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How To Get People Into Electric Cars

To the puzzling questions of how to get more people to try electric cars, the answers are many and simple.


How about giving them free rides? They will experience the fun wheeze of the electric drive. They will hear how quiet they are and might even forget they are inside a car at a red light. The city of London and Nissan have partnered to give Londoners free taxi rides in the company’s Leaf.

Free Electric Taxi. A few taxi drivers from London traded their gasoline and diesel taxis for an electric Nissan LEAF and assumed regular duties this past weekend. The no-emission Nissan LEAFs moved people in the city from 10am to 6pm on Saturday and Sunday, offering free taxi rides. All people had to do for a ride was to send a Tweet with a hashtag along with their chosen destination. This was an opportunity for Nissan to gather information and consumer feedback on an upcoming electric taxi.

Part of an ambitious campaign called 'The Big Turn On' aimed at spreading the EV message via social media channels, the idea is to get one million consumers switched onto electric driving in just 100 days, which was achieved on the 20th June, 18 days ahead its original target. The campaign plays on the fact that an EV is in average six times cheaper to use in the city than a conventional gasoline car.

London To Heahtrow. London to Heathrow Airport costs the LEAF driver a about 85 cents in electricity whereas a gasoline powered taxi would run you $2.6 in fuel. The savings are not only substantial but could help relieve gridlocked congested London by enabling cheaper taxi rides. Besides the obvious savings, the zero emissions is dear to London. The city is eager to become the electric car capital of Europe and the Nissan LEAF is exempt from the city’s congestion charge with no annual vehicle excise duty.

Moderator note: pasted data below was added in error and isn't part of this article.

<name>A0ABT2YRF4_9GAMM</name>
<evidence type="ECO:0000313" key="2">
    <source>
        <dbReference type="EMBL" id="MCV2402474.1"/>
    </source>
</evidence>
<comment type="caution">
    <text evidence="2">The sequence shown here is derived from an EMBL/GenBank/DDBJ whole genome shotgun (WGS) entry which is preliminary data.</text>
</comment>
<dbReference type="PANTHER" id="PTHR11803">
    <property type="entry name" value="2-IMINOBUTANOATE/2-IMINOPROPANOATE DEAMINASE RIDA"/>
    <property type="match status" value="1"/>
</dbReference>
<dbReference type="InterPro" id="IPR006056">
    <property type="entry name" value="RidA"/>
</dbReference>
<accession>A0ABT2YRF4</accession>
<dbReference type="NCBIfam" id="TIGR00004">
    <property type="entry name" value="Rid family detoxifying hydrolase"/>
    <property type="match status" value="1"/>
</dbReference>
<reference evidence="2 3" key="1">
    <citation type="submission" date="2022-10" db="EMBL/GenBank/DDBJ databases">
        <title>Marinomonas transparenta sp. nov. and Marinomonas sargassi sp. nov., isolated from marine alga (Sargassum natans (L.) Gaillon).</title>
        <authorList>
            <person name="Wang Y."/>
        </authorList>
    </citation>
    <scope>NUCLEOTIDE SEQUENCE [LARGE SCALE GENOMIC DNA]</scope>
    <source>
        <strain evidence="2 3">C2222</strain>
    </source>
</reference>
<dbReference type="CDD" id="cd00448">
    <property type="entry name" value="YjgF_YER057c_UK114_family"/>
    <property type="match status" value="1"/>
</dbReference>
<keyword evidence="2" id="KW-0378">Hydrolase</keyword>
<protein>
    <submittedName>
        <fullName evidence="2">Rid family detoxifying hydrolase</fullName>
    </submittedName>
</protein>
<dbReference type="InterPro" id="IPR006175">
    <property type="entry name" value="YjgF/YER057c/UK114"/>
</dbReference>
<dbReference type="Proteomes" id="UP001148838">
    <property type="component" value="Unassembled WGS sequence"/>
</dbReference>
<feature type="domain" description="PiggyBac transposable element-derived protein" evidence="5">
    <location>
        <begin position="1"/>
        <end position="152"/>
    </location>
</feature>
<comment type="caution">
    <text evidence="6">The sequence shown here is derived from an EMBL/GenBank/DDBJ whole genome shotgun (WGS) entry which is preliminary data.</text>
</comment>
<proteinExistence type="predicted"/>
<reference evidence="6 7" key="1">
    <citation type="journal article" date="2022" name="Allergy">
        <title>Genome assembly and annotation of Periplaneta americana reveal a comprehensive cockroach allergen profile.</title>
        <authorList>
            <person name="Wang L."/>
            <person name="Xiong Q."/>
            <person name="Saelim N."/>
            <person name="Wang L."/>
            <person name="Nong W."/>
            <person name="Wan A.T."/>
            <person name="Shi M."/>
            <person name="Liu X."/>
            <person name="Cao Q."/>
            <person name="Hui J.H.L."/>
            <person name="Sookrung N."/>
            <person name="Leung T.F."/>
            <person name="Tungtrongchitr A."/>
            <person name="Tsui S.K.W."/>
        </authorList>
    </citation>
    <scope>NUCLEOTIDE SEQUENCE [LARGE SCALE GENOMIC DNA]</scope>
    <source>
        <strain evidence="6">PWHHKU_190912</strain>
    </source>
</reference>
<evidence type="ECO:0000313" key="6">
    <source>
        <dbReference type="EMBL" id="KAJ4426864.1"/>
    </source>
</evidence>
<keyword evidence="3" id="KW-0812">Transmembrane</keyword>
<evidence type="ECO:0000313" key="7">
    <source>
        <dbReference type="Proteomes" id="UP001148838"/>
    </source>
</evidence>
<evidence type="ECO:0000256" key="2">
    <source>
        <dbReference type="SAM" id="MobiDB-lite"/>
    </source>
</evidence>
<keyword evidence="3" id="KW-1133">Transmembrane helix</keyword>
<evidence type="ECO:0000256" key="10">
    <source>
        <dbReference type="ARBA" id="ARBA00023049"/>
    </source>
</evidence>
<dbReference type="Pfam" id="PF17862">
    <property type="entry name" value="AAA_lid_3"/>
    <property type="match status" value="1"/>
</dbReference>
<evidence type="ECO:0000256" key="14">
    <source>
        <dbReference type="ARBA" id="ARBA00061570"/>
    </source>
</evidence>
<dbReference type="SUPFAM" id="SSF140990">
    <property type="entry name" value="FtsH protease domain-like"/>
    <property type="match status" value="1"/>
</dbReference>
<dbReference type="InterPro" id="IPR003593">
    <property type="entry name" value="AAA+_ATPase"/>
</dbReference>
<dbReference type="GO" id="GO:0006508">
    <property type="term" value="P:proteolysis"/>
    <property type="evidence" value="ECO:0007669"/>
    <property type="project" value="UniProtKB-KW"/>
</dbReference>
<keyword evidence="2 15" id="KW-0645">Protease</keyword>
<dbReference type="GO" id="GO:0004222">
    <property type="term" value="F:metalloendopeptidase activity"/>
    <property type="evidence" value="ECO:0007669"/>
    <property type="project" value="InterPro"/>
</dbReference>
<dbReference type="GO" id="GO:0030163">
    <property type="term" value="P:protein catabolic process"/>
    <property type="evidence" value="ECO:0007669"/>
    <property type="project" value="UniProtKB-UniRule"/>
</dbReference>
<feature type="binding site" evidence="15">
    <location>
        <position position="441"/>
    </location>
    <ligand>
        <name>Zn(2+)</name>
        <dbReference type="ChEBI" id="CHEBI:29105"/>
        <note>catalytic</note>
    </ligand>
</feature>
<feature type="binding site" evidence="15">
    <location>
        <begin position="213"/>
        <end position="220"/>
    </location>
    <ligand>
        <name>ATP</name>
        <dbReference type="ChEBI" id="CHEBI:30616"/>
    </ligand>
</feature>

According to Jim Wright, Managing Director of Nissan GB: "This is part of a campaign designed to get people to turn on to 100% electric driving by busting many of the myths and highlighting the many benefits of electric cars, including incredibly low fuel costs. By offering free taxi rides, we aim to show hundreds of people just how practical and affordable the Nissan LEAF is to run. As each journey costs us so little, we're not charging passengers - there's no point quibbling over a few pence."

The fleet of Nissan Leafs had their very own 'taxi rank' at the Truman Brewery, near Liverpool St Station where they were giving free rides to destinations across London.

This is a great way for people to experience an electric car, especially where it reigns supreme, in city traffic. As for the Nissan Leaf free taxi experience this weekend in London, we can only hope the idea will spread around the world.


Frank Sherosky    June 26, 2012 - 10:42PM

There seems to be a misconception out there that folks just don't understand EVs. Frankly, I think they do. And the best way to get people into them is based more on pure economics. First things first! Make these cars affordable for the masses.

In other words, build an EV that is comparable in size relative to the average car, comparable in driving range, but more important at an affordable price, and the public will buy them.

Nicolas Zart    June 27, 2012 - 6:45AM

In reply to by Frank Sherosky

You're right and what it boils down is what can people afford. Since the current state of technology and how cheap it can be made available is what it is, I think EV makers should just focus on where they make most sense, urban city driving.

I'm not sure if people have a correct understanding of electric cars but in general the media spins "range anxiety" and expensive more so than overall operating costs and such. In the end, EVs make more sense in cities than on highways, at least for now.